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A Ratemeter for only £6.99 ?

You can avoid spending zillions of pounds on commercially available ratemeters by following a few simple instructions and installing the ratemeter shown here. Get down to Argos and get yourself a Raleigh 6 function computer for your bike, Cat.No. 333/1343 at an all up cost of £6.99 (Most other cycle computers where you can input the wheel size in mm will also work). Fix the magnet to the seat and the sensor to the boat so that the magnet moves past it. Fit the "rate meter" to the foot plate. (You may have to extend the length of the wire between sensor and meter depending on where you mount the meter). Set the mode to "D" give you the revs per minute of your cycle wheel at the bottom of the screen. The clever bit. At the top of the screen in "D" mode is the bikes speed in either MPH or KPH based on the size of the wheel. By working the ratios out you will see that if you set the wheel size to 17 inches and then set the read out to MPH the figure at the top of the screen is exactly half that of the revs per minute figure at the bottom of the screen and is therefore your actual stroke rate (ignoring the decimal point which appears on the display, but you rarely notice it anyway!)

Additional information:

David Raine points out that because the Raleigh meter will only allow you to set the wheel size at increments of 1 inch, 17" is the appropriate option to select. However, the correct wheel size should be 16.807 inches to give an accurate rate readout (the 17 inch wheel size gives a reading which is actually 1.15% too high).

With other cycle computers such as the Sigma Sport series, it is possible to set the wheel diameter more precisely, as you are not restricted to sizes in whole inches.

David comments:

I was interested to read the correspondence on the bike speedometer being used as a rate meter by fitting the supplied magnet to a boat seat with the sensor fixed to the deck so I did a check on the accuracy of the system.

Let the diameter of the bicycle wheel be D inches.

The circumference of the wheel is π.D inches, or π.D ¸ (36 x 1760) miles

For a stroke rate of R per minute, this is seen by the system as 2R per minute since the magnet on the seat passes the sensor twice per cycle or stroke.

i.e. 2R x 60 per hour.

The system sees the distance travelled in one hour, i.e. the speed in miles per hour, as

2R x 60 x π.D ¸ (36 x 1760)

For the device display to read the rate R, then

R = 2R x 60 x π.D ¸ (36 x 1760)

i.e. D = 3 x 176 ¸ π = 168.07 inches

i.e. If you set the bicycle wheel to 17 inches the device will read the rate as R/10

So that a rate of 34 strokes per minute will be shown as 3.4 m.p.h. - This is about 1.15% too high.

If the device manufacturer allowed for the fact that a bicycle wheel of a given actual diameter actually has a different rolling diameter to take into account deformation, then the result will probably be less accurate.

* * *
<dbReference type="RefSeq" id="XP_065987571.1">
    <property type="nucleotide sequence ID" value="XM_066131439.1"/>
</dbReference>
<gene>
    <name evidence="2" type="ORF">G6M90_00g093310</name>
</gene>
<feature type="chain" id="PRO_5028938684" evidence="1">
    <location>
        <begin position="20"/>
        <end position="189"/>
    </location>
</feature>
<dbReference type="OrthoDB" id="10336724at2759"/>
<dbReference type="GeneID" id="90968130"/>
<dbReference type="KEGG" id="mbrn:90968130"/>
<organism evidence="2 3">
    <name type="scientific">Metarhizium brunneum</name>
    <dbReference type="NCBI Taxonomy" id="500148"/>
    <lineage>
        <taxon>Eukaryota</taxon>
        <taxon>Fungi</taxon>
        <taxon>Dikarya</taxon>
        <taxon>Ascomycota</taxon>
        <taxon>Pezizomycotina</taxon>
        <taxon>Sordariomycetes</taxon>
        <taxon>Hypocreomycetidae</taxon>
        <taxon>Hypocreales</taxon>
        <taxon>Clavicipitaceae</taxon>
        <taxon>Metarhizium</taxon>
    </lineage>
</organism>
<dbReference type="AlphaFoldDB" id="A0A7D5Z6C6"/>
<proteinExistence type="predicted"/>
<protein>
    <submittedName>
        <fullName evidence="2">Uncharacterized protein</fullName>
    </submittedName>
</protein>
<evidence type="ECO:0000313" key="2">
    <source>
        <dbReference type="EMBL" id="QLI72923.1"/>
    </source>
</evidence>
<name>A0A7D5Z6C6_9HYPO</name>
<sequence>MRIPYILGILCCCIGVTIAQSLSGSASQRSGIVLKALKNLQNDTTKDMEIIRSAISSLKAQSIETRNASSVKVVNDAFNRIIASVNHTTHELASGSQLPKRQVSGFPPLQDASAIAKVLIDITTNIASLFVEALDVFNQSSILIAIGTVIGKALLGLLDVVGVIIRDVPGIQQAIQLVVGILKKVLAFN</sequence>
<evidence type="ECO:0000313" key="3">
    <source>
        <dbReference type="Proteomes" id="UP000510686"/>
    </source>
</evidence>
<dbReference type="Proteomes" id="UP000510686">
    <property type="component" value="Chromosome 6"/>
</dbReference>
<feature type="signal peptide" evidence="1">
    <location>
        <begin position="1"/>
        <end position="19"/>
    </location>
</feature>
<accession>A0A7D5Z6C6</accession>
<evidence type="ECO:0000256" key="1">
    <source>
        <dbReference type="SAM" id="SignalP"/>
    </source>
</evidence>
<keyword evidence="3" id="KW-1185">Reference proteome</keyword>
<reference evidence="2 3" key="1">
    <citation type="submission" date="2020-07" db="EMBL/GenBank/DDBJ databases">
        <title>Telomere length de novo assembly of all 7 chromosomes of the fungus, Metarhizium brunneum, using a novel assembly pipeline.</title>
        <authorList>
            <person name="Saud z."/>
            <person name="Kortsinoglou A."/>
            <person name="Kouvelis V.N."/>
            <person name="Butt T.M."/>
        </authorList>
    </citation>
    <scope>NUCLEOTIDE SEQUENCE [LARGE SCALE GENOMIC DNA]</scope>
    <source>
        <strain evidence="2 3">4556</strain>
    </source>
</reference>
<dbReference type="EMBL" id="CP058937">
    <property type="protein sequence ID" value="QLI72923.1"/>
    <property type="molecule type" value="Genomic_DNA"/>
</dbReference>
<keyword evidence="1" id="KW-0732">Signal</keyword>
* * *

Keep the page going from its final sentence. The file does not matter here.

So it is really quite a good approximation and well worth using if it gives a stable enough display.

You could make it display at multiples of the rate by putting several magnets in a line, ten giving the actual rate to one decimal place, although the required fabrication would be a disincentive.

Additional information:

David Raine points out that because the Raleigh meter will only allow you to set the wheel size at increments of 1 inch, 17" is the appropriate option to select. However, the correct wheel size should be 16.807 inches to give an accurate rate readout (the 17 inch wheel size gives a reading which is actually 1.15% too high).

With other cycle computers such as the Sigma Sport series, it is possible to set the wheel diameter more precisely, as you are not restricted to sizes in whole inches.

David comments:

I was interested to read the correspondence on the bike speedometer being used as a rate meter by fitting the supplied magnet to a boat seat with the sensor fixed to the deck so I did a check on the accuracy of the system.

Let the diameter of the bicycle wheel be D inches.

The circumference of the wheel is π.D inches, or π.D ¸ (36 x 1760) miles

For a stroke rate of R per minute, this is seen by the system as 2R per minute since the magnet on the seat passes the sensor twice per cycle or stroke.

i.e. 2R x 60 per hour.

The system sees the distance travelled in one hour, i.e. the speed in miles per hour, as

2R x 60 x π.D ¸ (36 x 1760)

For the device display to read the rate R, then

R = 2R x 60 x π.D ¸ (36 x 1760)

i.e. D = 3 x 176 ¸ π = 168.07 inches

i.e. If you set the bicycle wheel to 17 inches the device will read the rate as R/10

So that a rate of 34 strokes per minute will be shown as 3.4 m.p.h. -

If the device manufacturer allowed for the fact that a bicycle wheel of a given actual diameter actually has a different rolling diameter to take into account deformation, then the result will probably be less accurate.

So it is really quite a good approximation and well worth using if it gives a stable enough display.

You could make it display at multiples of the rate by putting several magnets in a line, ten giving the actual rate to one decimal place, although the required fabrication would be a disincentive.